Ramifications of Registering to Vote as an Immigrant

Ramifications of Registering to Vote as an Immigrant
U.S. citizens have the right to vote in US elections. All other immigrants do not have that right. There are sever consequences, both criminal and immigration, to voting in a US election if the person does not have US citizenship. However, what if the person did not vote but only registered to vote, or was mistakenly placed on the voter rolls?
It sometimes happens that a person tries to renew their driver’s license and is asked whether they wish to register to vote. Or sometimes the worker at the Secretary of State asked the person to fill out several documents to renew their license. The immigrant, unaware that they are also completing a voter registration form, completes all documents and hands them to the worker. The worker enters the information, and thus the immigrant is now registered as a voter. This happens more than what immigration attorneys would like to see.
The consequences can be that the person made a false claim to citizenship or that they violated the law by registering to vote. It could mean denial of citizenship or even deportation. If it does happen, there may be remedies to the situation. The immigrant should first try to take their name off the registration list by contacting the voting commission. If it was an error by the secretary of state worker, then the immigrant will need to prove that an error occurred by the secretary of state worker and that it was not an intentional act by the immigrant. Still, the immigrant may still then have to wait five years before applying for naturalization.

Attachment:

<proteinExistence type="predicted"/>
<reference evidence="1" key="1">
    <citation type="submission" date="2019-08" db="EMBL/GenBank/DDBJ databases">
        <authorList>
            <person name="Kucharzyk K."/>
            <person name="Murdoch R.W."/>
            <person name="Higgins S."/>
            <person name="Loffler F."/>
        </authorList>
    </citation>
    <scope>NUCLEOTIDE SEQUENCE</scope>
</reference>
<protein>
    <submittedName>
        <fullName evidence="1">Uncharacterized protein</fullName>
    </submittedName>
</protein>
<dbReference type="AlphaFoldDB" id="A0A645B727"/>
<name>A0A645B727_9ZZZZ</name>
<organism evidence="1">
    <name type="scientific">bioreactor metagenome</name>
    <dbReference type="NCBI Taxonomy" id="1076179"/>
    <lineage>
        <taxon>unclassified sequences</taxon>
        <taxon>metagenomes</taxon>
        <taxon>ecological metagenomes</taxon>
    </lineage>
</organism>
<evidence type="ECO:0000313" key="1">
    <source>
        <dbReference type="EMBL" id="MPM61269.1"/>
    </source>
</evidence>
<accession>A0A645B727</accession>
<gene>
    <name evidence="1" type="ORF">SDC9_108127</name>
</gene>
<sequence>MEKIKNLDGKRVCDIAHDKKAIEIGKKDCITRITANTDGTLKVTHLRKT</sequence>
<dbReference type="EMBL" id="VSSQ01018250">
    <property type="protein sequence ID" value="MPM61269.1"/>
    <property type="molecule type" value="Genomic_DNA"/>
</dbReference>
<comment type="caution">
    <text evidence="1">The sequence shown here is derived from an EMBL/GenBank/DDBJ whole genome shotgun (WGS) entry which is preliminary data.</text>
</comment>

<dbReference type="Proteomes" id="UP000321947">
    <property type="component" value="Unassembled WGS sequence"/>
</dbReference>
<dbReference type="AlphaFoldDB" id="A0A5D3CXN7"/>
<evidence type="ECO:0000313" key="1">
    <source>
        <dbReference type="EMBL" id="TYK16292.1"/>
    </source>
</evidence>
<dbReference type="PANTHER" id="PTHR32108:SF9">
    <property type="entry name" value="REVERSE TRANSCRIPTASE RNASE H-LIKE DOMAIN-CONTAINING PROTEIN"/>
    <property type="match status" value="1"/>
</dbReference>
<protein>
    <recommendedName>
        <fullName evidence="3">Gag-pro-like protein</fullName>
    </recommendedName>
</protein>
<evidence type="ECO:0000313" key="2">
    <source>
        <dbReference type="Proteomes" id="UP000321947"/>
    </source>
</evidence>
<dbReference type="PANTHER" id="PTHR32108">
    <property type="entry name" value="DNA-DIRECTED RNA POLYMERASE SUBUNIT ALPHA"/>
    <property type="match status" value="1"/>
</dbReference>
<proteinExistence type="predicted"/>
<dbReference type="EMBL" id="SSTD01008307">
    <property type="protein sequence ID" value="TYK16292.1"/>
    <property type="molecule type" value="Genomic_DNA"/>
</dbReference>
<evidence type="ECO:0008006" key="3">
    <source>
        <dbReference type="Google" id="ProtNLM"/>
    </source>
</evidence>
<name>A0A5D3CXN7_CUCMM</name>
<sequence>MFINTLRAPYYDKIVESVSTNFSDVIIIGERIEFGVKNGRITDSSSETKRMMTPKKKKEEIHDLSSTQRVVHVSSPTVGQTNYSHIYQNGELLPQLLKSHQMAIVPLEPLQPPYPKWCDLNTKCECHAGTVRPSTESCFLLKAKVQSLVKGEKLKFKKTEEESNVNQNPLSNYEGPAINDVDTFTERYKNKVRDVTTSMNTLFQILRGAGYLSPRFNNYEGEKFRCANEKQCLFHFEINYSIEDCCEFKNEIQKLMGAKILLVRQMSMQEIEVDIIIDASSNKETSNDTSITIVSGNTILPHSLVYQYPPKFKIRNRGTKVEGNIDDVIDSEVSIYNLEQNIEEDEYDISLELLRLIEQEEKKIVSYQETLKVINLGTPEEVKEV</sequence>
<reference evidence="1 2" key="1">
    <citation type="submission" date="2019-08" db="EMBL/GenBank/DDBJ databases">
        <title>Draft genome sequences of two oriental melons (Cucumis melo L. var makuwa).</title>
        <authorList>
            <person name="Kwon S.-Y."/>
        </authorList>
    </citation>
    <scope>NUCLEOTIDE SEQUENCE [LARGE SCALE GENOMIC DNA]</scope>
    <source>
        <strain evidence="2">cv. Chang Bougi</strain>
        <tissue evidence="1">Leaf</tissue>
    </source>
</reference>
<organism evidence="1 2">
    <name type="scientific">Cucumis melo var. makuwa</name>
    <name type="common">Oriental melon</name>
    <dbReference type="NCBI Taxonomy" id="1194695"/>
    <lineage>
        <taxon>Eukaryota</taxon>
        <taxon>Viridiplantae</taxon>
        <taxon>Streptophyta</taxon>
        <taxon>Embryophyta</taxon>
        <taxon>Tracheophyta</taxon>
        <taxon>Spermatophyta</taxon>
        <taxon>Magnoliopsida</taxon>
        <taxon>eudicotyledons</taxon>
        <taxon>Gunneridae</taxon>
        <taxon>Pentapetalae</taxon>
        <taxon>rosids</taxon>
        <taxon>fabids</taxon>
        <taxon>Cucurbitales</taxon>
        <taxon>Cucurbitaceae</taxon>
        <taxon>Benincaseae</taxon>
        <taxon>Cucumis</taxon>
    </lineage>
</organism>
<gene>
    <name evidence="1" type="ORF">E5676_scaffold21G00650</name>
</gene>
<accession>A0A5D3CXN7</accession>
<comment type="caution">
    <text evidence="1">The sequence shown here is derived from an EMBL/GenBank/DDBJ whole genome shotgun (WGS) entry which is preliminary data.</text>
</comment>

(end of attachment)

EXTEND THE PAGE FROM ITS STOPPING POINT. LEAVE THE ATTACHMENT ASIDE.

If there was an intentional claim to US citizenship, then the immigrant may not be able to obtain US citizenship and may be deportable.
Registering to vote can be as serious as voting in an election. An immigrant with this issue must consult with an experienced immigration attorney to understand the implications and create a strategy for solving the issue.
Our experienced immigration attorneys offer a free 15 minute telephone consultation and can be reached at 248-557-3645.


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August 24, 2018

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